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Dave Bautista is now a true Hollywood heavyweight, with not one but two successful entertainment careers under his belt. Long before he became such a headliner in the worlds of wrestling and acting, though, Bautista was just a shy guy with odd jobs who liked to breakdance. He didn't know what his future would hold. Since then, he's come a long way. As Scott Ward, a zombie-slaying legend in Zack Snyder's "Army of the Dead," Bautista is the man leading a team of mercenaries into dangerous territory in order to complete a daring heist. Like Bautista, Scott is reserved but strong, and deeper than you'd suspect on first glance. The role marks the culmination of a very long journey -- here's exactly how Dave Bautista went from a young break-dancer to a fully-fledged movie star. And viewer beware, spoilers ahead. Bautista recounted the details of his difficult upbringing in his 2008 memoir, "Batista Unleashed," in which he revealed that he experienced poverty as a kid in Washington, D.C. and witnessed violence in his rough neighborhood. In a 2020 appearance on the "Inside of You with Michael Rosenbaum" podcast, Bautista
said that these tough life experiences made him unambitious early on, "I didn't have any goals growing up. I know this sounds stupid but when I was growing up, I wanted to be not dead and not in jail." Fortunately, as a teen, Bautista and his buddies found a unique way to stay safe: breakdancing. On "Live! With Kelly and Ryan," Bautista explained that it was a positive social activity for him. "You know, I grew up in the street, and we were either fighting or getting in trouble or dancing, if you wanted to be cool and to hang out and to be social." Ultimately, Bautista didn't use his dance routines to go pro -- at least, he hasn't yet -- but his ability to bust a move has come in handy during his film career, particularly for that hilarious dance scene in "My Spy." Known today for his incredible physique, Bautista fell in love with weightlifting when he was 17. He discovered that bodybuilding was a perfect match for his tall, thin build. As he quickly bulked up, Bautista became obsessed with lifting, and that changed everything for him. It would be several years before Bautista's bodybuilding prowess led to bigger things,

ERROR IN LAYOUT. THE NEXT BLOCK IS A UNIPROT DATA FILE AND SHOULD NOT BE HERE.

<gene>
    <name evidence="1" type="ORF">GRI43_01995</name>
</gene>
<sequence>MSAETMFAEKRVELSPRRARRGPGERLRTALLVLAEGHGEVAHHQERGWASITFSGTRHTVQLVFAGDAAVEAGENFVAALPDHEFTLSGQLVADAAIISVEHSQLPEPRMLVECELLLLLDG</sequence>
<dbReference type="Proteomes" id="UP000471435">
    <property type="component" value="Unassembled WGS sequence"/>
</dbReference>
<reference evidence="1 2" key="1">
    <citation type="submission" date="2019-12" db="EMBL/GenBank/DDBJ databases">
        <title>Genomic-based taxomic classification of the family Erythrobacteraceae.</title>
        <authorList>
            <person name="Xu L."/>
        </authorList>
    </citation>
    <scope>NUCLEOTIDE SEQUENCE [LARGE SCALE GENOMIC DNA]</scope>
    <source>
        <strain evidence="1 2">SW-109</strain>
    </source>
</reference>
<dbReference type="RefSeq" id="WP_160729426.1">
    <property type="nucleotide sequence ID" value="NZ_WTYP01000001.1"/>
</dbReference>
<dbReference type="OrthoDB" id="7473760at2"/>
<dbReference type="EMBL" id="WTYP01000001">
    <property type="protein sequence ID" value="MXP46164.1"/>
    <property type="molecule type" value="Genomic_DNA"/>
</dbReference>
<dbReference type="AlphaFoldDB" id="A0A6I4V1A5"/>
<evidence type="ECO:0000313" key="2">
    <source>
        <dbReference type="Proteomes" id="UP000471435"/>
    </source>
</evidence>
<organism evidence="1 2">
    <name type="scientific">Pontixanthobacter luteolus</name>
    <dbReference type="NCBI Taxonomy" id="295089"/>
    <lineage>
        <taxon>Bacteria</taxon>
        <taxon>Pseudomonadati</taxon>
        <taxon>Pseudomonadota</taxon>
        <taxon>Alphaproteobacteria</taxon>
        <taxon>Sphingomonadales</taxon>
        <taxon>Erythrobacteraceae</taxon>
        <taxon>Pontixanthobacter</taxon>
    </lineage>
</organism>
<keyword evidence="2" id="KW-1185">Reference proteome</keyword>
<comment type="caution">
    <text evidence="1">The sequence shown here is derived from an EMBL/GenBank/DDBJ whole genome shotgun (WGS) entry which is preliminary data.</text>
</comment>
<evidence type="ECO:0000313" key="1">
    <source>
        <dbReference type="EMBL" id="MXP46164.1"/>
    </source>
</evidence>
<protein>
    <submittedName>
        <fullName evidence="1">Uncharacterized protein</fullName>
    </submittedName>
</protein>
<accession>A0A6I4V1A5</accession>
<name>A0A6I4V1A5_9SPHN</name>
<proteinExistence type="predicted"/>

but Bautista still considers his workout regimen to be both a professional requirement and a personal form of therapy. After the birth of his first child, Bautista began working as a bouncer in D.C. to help pay the bills. "When I said I took out the garbage, I meant human trash." The work made him a decent wage, but Bautista found that the job was much more dangerous than he liked. On Rosenbaum's podcast, Bautista described the region at the time as incredibly violent, comparing it to a war zone. "There was nights when I thought I was gonna walk out the door at the end of the night and get shot. Like I didn't think I was making it home." Despite the danger, Bautista didn't decide to change careers until he wasn't bringing in enough money to support his children. Bautista explained on "The Darkest Timeline with Ken Jeong and Joel McHale" that, when he was around 30 years old, he had a particularly crushing financial situation that convinced him it was time for a change. "I was humiliated that I had to go and borrow money from one of my employers to buy my kids